On South Sudan’s Independence Day, its women rise as symbol of resilience amid the hunger crisis

Just like a hen that is not afraid of an eagle snatching her chick, women in South Sudan have proved that even in the toughest moments, there is always a way to get through. We are still living in the protracted, even never-ending, crisis.

This is worsened by unsustainable livelihood systems, poor food security practices causing hunger, flooding leading to displacements and breakdown of structures like the health care system leading to high mortality and maternal deaths.

Amidst these tough conditions, the South Sudanese women are always in the frontline defending and protecting their families. Through the years, they have devised positive coping mechanisms and support structures to strengthen each other.

Instead of complaining, they find ways, act and engage. You see them manage small businesses and maintain gardens at home to supplement their husbands’ meager income.

In some communities, on their own initiative, the women formed small saving groups called “rabita” which means a “link”. An agreed sum of money is collected on a weekly basis then the group identifies the most basic need of each one of them and the money is used to buy those needs.

Through this homegrown and very creative strategy, I have seen many women getting empowered, independent and are able to provide their children’s needs. Most of the time, the goal is not for themselves but for their family.

Women in South Sudan played, and continue to play a crucial role in the country’s independence. History tells us how women could provide meals and take roles to care for the family when the men were away, especially during conflict.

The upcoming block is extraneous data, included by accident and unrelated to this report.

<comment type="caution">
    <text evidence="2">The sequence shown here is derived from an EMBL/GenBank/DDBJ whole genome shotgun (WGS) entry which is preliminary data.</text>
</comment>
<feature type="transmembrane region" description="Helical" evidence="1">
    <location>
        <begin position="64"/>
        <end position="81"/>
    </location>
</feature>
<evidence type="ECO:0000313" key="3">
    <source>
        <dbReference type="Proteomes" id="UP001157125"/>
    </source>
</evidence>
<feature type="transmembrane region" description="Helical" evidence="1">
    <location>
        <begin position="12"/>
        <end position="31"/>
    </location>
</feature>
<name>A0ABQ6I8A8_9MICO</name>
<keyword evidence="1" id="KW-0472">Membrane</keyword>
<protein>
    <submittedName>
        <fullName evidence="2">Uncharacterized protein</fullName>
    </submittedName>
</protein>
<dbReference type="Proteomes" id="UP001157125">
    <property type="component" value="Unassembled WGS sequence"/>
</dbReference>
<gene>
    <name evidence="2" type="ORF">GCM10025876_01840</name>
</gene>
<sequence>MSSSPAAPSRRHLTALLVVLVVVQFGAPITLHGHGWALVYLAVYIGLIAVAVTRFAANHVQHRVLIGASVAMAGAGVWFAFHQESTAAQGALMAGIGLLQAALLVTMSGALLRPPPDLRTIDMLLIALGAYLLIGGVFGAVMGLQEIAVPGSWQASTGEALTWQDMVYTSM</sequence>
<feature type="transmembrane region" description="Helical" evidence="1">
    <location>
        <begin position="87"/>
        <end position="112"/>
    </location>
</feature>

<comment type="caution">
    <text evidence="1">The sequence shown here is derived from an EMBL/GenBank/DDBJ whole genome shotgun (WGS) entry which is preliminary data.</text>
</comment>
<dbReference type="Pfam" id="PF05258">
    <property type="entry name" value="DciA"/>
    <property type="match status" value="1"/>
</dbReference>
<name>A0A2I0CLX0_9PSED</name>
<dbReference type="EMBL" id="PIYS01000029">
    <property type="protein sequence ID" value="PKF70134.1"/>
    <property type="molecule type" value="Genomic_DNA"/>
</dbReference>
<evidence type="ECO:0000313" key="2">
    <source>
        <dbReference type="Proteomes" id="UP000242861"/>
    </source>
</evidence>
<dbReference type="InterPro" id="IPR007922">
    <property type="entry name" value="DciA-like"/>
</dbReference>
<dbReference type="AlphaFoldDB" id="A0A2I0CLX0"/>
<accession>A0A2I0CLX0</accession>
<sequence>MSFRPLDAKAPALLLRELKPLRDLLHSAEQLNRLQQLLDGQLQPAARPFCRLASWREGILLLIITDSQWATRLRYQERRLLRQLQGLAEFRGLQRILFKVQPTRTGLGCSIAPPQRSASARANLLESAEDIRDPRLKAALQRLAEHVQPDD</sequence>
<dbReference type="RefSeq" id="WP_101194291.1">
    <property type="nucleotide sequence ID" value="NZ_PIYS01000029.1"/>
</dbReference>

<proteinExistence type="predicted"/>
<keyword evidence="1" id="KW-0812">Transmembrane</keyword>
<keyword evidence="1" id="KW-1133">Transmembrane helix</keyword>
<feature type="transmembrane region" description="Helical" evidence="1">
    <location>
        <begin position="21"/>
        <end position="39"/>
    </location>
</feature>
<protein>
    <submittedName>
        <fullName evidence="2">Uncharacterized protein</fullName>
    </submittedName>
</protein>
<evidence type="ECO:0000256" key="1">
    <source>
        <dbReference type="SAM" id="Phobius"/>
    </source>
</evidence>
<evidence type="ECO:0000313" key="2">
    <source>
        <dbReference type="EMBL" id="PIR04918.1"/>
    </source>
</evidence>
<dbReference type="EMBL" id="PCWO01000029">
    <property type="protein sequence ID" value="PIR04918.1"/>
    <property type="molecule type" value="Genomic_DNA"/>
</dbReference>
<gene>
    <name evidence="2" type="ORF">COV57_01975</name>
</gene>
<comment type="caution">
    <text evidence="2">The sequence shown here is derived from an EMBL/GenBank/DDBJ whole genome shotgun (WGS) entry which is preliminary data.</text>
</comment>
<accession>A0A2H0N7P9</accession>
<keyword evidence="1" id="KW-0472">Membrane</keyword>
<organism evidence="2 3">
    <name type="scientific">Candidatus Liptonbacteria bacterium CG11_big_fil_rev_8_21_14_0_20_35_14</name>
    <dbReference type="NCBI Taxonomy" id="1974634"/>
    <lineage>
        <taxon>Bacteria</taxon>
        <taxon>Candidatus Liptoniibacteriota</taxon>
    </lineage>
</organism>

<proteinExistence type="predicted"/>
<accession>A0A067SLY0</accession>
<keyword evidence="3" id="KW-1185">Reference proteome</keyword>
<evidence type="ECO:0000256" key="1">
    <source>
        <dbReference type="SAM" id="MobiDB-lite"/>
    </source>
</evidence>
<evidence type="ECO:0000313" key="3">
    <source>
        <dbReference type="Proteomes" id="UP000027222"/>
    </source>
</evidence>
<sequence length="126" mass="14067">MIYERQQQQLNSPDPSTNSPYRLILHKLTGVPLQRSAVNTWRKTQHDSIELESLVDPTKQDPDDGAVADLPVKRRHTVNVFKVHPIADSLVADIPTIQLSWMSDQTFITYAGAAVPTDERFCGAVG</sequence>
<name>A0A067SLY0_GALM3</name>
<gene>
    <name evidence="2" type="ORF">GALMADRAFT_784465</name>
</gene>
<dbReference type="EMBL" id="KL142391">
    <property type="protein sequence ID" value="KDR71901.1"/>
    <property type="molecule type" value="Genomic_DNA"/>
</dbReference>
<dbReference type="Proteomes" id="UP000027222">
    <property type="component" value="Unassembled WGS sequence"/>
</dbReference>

Today, these strong women in our communities and in the government have elevatd their roles as advocates, to speak up against gender discrimination, violence and inequality.

Through their efforts, the women representation in South Sudan’s Parliament and government offices have increased. Most humanitarian organizations like World Vision have given more priority and opportunities to women and increase their number in employment.

World Vision have supported many women through livelihood projects and their lives were transformed. We have seen families that barely afford a meal in a day could now have something to eat, children who are malnourished are able to recover, and young girls who were given access to education.

Many of the women were trained on leadership skills and received psychosocial support when needed. I am not trying to overshadow the roles men play in our community, but I am just looking at the perspective of equity where we should all live in a world of equal opportunities.

It is not just based on an assumption that women and girls are more exposed to vulnerability than men and boys. All these factors are attributed by our biological set up and the gender norms assigned by the society.

Today as we celebrate South Sudan’s 11th Independence Day, we should acknowledge that women are not “mara sakit” which means “just a woman”. She is a proud South Sudanese who can contribute productively for her country.

As Eleonor Roosevelt said, “A woman is like a tea bag - you can't tell how strong she is until you put her in hot water. A woman can make change happen when you give her the chance to act!

Happy Independence Day South Sudan!

Blog by Betty Adong, Advocacy and Protection Manager I Photo by Scovia Faida Charles Duku, Communications Coordinator